Header: Alex Alvarez via Unsplash
I am supposed to write about joy today. But how could I possibly do that when new cases of the novel coronavirus are increasing by 100K a day; when people in the US (and beyond) are taking it to the streets to show they are hurting and they are tired of systemic racism in our societies; when years of hard work trying to eradicate poverty, to bridge the gender gap, etc. are being wiped off in the blink of an eye? It sometimes feels as if a Dementor was sucking out all my hope, joy, and happiness, leaving me utterly sad, hopeless, and powerless.
If you have no idea what I am referring to, a Dementor is a character in the series of fantasy novels Harry Potter by British author J. K. Rowling. A Dementor is a Dark creature “that feed[s] on human happiness and thus generate[s] feelings of depression and despair in any person in close proximity to them” (Fandom, Harry Potter Wiki). Yes, I admit it – the description of my experience through these past few weeks might have been ‘slightly’ influenced by the fact that I am re-reading all the Harry Potter books, but you get my point. It seems a little ‘off’ to be writing about joy in the midst of everything we are going through right now.
At the same time, this is precisely why we should talk about joy right now. As Archbishop Desmond Tutu explains when conversing with His Holiness the Dalai Lama, “discovering more joy does not, I’m sorry to say, save us from the inevitability of hardship and heartbreak. In fact, we may cry more easily, but we will laugh more easily too. Perhaps we are just more alive. Yet as we discover more joy, we can face suffering in a way that ennobles rather than embitters. We have hardship without becoming hard. We have heartbreak without being broken” (The Book of Joy: Lasting Happiness in a Changing World, H.H. the Dalai Lama, Archbishop Desmond Tutu, and Douglas Abrams).
I hope you can find reassurance in this invitation to cultivate joy ‘even in difficult times’ as encouraged by the Action for Happiness June calendar. What is joy and how can you cultivate it? In The Book of Joy, H.H. the Dalai Lama and Archbishop Desmond Tutu introduce the obstacles to joy, such as fear, stress and anxiety; frustration and anger; sadness and grief; despair, loneliness, and envy; suffering and adversity; and illness and the fear of death. But they also talk about eight pillars of joy: four pillars are qualities of the mind – perspective, humility, humour, and acceptance – and four are qualities of the heart – forgiveness, gratitude, compassion, and generosity.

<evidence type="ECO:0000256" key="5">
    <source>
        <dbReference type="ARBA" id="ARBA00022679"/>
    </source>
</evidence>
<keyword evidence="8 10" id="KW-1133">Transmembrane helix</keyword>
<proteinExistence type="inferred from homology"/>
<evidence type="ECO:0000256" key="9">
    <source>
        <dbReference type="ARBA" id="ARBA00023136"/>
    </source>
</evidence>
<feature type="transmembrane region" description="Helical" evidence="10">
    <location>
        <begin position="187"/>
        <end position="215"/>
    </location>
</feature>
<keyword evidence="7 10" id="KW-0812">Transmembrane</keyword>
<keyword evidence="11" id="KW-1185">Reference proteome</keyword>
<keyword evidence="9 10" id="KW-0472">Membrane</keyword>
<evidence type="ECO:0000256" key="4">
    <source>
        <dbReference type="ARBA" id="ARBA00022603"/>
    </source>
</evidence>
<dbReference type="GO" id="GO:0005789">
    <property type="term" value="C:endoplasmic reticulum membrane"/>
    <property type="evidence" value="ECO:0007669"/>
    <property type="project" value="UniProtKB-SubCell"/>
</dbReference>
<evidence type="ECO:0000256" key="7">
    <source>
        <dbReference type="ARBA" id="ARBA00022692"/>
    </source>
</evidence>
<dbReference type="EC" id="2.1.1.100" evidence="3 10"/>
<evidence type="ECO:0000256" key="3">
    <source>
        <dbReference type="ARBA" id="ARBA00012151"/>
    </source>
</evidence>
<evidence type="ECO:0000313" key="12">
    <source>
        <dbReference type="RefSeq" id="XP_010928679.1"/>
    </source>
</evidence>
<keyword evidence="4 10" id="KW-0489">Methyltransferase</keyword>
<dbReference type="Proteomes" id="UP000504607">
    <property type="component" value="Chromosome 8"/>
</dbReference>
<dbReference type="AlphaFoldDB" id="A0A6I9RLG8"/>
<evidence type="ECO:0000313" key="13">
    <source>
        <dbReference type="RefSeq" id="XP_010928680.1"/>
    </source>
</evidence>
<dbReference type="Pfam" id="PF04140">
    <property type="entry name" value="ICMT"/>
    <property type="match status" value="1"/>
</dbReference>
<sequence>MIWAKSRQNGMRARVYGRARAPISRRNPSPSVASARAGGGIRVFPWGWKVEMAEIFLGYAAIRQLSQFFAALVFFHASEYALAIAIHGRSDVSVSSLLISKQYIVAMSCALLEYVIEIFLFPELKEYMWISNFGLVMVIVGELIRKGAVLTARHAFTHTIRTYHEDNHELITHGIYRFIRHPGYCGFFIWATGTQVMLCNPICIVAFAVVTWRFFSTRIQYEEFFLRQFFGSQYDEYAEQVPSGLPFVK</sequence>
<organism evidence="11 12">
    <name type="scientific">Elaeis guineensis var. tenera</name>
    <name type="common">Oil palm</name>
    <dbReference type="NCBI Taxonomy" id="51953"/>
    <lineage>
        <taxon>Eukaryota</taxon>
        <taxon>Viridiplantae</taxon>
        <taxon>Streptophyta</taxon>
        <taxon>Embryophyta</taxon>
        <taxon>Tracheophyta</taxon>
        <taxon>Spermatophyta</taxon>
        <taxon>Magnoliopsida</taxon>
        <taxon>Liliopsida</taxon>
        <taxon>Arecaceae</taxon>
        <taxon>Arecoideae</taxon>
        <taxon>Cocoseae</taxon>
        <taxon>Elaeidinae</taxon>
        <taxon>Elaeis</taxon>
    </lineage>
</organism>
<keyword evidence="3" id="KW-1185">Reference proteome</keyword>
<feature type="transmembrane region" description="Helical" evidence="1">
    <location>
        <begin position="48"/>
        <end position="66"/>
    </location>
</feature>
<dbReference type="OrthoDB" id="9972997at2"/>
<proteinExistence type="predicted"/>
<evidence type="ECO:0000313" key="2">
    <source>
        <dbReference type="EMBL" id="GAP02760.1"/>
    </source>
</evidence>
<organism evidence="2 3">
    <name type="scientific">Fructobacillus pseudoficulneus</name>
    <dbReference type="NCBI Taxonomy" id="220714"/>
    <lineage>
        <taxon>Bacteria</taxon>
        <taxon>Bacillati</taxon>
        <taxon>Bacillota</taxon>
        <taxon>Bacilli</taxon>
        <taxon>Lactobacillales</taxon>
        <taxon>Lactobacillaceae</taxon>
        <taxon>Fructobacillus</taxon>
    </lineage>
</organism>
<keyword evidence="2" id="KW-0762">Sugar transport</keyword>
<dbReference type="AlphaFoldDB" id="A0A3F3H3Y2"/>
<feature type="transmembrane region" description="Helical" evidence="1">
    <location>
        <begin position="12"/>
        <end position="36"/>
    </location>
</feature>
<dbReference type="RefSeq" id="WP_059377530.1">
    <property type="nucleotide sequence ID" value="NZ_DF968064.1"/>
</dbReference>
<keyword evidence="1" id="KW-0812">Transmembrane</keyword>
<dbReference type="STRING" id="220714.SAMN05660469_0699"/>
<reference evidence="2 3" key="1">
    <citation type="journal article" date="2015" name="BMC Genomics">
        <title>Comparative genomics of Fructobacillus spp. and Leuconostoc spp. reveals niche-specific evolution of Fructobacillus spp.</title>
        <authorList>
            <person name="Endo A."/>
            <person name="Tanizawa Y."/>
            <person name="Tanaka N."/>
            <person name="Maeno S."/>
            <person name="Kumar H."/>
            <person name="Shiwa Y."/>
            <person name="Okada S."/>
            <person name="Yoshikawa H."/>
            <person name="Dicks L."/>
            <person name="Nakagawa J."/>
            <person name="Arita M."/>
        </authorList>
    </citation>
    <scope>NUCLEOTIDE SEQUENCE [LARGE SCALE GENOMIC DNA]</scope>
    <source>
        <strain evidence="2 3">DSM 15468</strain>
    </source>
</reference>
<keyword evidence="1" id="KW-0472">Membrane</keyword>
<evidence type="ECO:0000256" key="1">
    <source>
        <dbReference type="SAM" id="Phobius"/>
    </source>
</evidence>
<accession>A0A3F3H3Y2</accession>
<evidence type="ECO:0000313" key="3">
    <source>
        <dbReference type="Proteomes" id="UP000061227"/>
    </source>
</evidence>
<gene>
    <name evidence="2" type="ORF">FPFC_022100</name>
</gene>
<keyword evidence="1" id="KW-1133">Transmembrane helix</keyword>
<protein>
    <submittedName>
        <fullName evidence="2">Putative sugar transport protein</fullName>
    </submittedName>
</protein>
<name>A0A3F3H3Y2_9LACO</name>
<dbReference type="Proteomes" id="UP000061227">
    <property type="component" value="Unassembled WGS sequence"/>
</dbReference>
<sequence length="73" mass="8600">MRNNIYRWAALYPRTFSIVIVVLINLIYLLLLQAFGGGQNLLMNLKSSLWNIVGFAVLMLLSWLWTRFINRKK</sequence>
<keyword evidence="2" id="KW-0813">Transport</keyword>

Today, the wellbeing recipe I would like to present to you is around the quality of gratitude. Brother David Steindl-Rast clarifies, “It is not happiness that makes us grateful. It is gratefulness that makes us happy. Every moment is a gift. There is no certainty that you will have another moment, with all the opportunity that it contains. The gift within every gift is the opportunity it offers. Most often it is the opportunity to enjoy it, but sometimes a difficult gift is given to us and that can be an opportunity to rise to the challenge.” Will you accept the gift, even if it is a difficult one? Will you embrace reality and turn from counting your burdens to counting your blessings? If your answer is yes, then this gratitude journal practice will help you cultivate joy. And if you wish to deepen your gratitude practice, check out this other wellbeing recipe 3 good things.
You can access the full guidelines here. The next blog post will present you with another recipe to cultivate gratitude and foster joy in your team.
About Greta and Recipes for Wellbeing
Greta Rossi is a changemaker involved in multiple not-for-profit initiatives, including Recipes for Wellbeing, Akasha Innovation, Pitch Your Failure, and ChangemakerXchange. Recipes for Wellbeing works towards shifting the culture of changemaking to include a focus on holistic wellbeing to enable anyone to contribute more effectively to creating positive change in the world. From freely accessible wellbeing recipes, through wellbeing talks and workshops, to immersive wellbeing labs, we make wellbeing accessible to changemakers and their teams. If you’d like to host a talk, workshop, or retreat for your team or organisation, reach out to us at email@example.com.